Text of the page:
Now I also see that MITx+Harvardx is appreciated in Australia more than USA.

    Thanks billion.

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  16. Eric Glare

    HIV public speaker and volunteer

    Evolution feeds off of diversity whether it be biological or adapting our learning for our changing societies. Online learning is a logical progression but putting most tertiary education into the hands of a few providers and a very small pool of teachers is just going to reinforce the problems we already have - graduates know the theory but not the specific applications for the job they are hoping to get. Things like manufacturing and consumer law, building regulations, anti-discrimination legislation and anything that connects with culture - we can't even agree on spelling let alone anything with culture in it. There is enough difference between Australian states to deal with without going to the US to study. Ultimately we have to live and work in our real world, not a virtual one.

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    1. Mandy Lupton

      Senior Lecturer in Education at Queensland Univeristy of Technology

      In reply to Eric Glare

      Agreed, Eric. One thing that worries me is that the MOOCs represent a US-centric mono-culture. Those of us who work in fields where culture and diversity are seen as important need to design and teach our courses to relate to local conditions and accreditation requirements. We can still do this in a virtual world, i.e. in online courses, but for obvious reasons they can't be mass globalised courses. To take the example of sociology, the principles and theories relating to sociology might be the same across the world (though I'm sure that's arguable), but when we teach these we need to do so using examples from our own culture in order to engage students at the level of their own life experience.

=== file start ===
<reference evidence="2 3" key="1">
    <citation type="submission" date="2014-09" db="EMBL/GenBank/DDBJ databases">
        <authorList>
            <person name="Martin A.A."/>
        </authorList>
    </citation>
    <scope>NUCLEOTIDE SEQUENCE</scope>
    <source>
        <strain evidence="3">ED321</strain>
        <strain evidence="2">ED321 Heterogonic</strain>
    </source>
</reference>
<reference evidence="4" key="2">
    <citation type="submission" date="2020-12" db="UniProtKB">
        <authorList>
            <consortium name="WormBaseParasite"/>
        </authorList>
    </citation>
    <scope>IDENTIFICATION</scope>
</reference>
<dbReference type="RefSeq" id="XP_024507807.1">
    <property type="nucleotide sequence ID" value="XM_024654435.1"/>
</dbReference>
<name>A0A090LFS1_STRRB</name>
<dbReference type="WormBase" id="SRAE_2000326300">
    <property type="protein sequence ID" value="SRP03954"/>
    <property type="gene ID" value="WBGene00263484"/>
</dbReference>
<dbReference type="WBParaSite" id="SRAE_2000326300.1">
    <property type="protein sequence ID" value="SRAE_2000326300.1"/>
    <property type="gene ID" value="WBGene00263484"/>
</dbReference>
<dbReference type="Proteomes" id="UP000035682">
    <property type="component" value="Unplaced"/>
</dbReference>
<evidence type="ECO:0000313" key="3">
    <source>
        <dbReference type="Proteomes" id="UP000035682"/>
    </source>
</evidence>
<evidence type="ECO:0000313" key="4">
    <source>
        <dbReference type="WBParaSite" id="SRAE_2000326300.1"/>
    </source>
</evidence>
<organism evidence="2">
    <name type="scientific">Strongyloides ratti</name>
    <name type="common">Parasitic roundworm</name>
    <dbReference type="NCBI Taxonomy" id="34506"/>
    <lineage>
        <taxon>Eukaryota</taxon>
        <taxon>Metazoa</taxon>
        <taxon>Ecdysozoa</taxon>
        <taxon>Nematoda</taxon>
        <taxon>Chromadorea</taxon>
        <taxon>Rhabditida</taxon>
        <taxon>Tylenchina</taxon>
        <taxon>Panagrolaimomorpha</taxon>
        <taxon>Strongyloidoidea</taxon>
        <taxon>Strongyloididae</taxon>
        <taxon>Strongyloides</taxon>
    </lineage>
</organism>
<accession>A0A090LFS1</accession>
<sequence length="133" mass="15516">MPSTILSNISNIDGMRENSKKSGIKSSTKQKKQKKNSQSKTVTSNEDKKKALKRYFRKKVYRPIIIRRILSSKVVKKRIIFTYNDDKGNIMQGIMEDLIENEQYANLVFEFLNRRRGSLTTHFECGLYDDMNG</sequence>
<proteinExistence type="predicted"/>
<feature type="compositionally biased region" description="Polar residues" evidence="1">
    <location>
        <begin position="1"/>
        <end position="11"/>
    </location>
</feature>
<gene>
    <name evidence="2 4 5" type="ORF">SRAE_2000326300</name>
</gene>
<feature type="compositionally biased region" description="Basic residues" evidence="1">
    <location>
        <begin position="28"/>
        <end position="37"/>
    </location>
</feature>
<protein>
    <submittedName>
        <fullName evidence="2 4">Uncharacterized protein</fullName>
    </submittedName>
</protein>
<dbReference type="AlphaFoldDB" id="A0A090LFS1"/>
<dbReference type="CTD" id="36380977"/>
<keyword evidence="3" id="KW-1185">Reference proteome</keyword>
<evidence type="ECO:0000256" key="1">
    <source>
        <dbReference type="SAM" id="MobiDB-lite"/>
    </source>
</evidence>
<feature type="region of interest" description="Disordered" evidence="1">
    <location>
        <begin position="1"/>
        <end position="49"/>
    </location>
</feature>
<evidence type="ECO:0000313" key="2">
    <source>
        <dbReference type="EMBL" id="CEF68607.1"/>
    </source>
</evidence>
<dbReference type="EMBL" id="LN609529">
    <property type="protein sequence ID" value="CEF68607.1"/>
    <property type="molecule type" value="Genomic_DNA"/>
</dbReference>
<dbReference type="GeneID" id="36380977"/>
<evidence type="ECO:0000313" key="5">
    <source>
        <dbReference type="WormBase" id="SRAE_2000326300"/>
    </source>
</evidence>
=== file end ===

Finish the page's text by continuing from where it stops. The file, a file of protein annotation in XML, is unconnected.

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    2. Muvaffak GOZAYDIN

      President of ONLINE Learning Co non-profit

      In reply to Eric Glare

      Eric and Mandy

      First I should say I appreciate all very intellegent remarks in Australia .
      You should speak up more in the world. Or may be it is better to be on your own .
      You are the one to decide .

      I claim that university is a universal education for the world..
      Therefore almlost all countries in the world are sending their students to USA.
      universities. Mostly to top schools.
      Almost 40 % of the student body at top schools are foreigners, mainly Chinese, Indians, less Japanese now…